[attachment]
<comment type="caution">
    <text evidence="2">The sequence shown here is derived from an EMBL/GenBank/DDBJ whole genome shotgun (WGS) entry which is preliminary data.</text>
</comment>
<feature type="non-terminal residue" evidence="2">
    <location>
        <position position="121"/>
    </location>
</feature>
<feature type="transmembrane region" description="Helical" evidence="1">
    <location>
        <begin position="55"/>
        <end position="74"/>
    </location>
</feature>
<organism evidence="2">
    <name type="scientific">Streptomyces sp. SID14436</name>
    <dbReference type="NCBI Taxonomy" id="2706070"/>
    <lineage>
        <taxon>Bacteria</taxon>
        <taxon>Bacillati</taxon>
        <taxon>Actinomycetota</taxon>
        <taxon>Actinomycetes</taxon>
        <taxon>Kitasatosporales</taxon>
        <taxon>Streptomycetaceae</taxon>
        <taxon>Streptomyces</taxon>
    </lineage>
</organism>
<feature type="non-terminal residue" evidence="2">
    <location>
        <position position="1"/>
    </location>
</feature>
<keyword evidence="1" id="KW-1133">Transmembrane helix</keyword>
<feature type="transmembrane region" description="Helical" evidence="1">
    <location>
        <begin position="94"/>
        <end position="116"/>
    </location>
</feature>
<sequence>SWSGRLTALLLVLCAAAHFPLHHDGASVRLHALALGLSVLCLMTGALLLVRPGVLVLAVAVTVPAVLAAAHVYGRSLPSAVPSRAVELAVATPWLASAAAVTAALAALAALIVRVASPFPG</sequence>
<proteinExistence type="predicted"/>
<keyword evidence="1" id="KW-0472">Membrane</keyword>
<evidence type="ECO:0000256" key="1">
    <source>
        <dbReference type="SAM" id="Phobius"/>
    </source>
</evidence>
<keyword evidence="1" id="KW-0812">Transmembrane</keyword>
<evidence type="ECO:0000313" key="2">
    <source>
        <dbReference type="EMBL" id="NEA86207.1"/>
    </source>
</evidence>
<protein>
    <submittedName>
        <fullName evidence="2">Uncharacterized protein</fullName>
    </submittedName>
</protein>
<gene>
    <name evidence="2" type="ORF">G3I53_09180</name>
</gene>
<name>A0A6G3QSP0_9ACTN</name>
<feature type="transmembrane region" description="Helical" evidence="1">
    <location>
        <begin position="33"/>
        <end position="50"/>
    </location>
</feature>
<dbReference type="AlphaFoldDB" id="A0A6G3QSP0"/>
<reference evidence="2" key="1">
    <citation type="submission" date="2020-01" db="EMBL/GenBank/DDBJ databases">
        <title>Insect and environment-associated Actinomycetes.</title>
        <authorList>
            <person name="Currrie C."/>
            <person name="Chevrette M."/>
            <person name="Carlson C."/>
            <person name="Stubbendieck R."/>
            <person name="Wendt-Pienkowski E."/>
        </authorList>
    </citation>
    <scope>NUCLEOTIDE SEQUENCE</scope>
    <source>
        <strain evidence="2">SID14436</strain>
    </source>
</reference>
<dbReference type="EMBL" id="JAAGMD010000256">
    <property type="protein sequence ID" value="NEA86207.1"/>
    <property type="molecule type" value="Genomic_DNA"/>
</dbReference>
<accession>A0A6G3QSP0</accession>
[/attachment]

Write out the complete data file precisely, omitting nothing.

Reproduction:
<comment type="caution">
    <text evidence="2">The sequence shown here is derived from an EMBL/GenBank/DDBJ whole genome shotgun (WGS) entry which is preliminary data.</text>
</comment>
<feature type="non-terminal residue" evidence="2">
    <location>
        <position position="121"/>
    </location>
</feature>
<feature type="transmembrane region" description="Helical" evidence="1">
    <location>
        <begin position="55"/>
        <end position="74"/>
    </location>
</feature>
<organism evidence="2">
    <name type="scientific">Streptomyces sp. SID14436</name>
    <dbReference type="NCBI Taxonomy" id="2706070"/>
    <lineage>
        <taxon>Bacteria</taxon>
        <taxon>Bacillati</taxon>
        <taxon>Actinomycetota</taxon>
        <taxon>Actinomycetes</taxon>
        <taxon>Kitasatosporales</taxon>
        <taxon>Streptomycetaceae</taxon>
        <taxon>Streptomyces</taxon>
    </lineage>
</organism>
<feature type="non-terminal residue" evidence="2">
    <location>
        <position position="1"/>
    </location>
</feature>
<keyword evidence="1" id="KW-1133">Transmembrane helix</keyword>
<feature type="transmembrane region" description="Helical" evidence="1">
    <location>
        <begin position="94"/>
        <end position="116"/>
    </location>
</feature>
<sequence>SWSGRLTALLLVLCAAAHFPLHHDGASVRLHALALGLSVLCLMTGALLLVRPGVLVLAVAVTVPAVLAAAHVYGRSLPSAVPSRAVELAVATPWLASAAAVTAALAALAALIVRVASPFPG</sequence>
<proteinExistence type="predicted"/>
<keyword evidence="1" id="KW-0472">Membrane</keyword>
<evidence type="ECO:0000256" key="1">
    <source>
        <dbReference type="SAM" id="Phobius"/>
    </source>
</evidence>
<keyword evidence="1" id="KW-0812">Transmembrane</keyword>
<evidence type="ECO:0000313" key="2">
    <source>
        <dbReference type="EMBL" id="NEA86207.1"/>
    </source>
</evidence>
<protein>
    <submittedName>
        <fullName evidence="2">Uncharacterized protein</fullName>
    </submittedName>
</protein>
<gene>
    <name evidence="2" type="ORF">G3I53_09180</name>
</gene>
<name>A0A6G3QSP0_9ACTN</name>
<feature type="transmembrane region" description="Helical" evidence="1">
    <location>
        <begin position="33"/>
        <end position="50"/>
    </location>
</feature>
<dbReference type="AlphaFoldDB" id="A0A6G3QSP0"/>
<reference evidence="2" key="1">
    <citation type="submission" date="2020-01" db="EMBL/GenBank/DDBJ databases">
        <title>Insect and environment-associated Actinomycetes.</title>
        <authorList>
            <person name="Currrie C."/>
            <person name="Chevrette M."/>
            <person name="Carlson C."/>
            <person name="Stubbendieck R."/>
            <person name="Wendt-Pienkowski E."/>
        </authorList>
    </citation>
    <scope>NUCLEOTIDE SEQUENCE</scope>
    <source>
        <strain evidence="2">SID14436</strain>
    </source>
</reference>
<dbReference type="EMBL" id="JAAGMD010000256">
    <property type="protein sequence ID" value="NEA86207.1"/>
    <property type="molecule type" value="Genomic_DNA"/>
</dbReference>
<accession>A0A6G3QSP0</accession>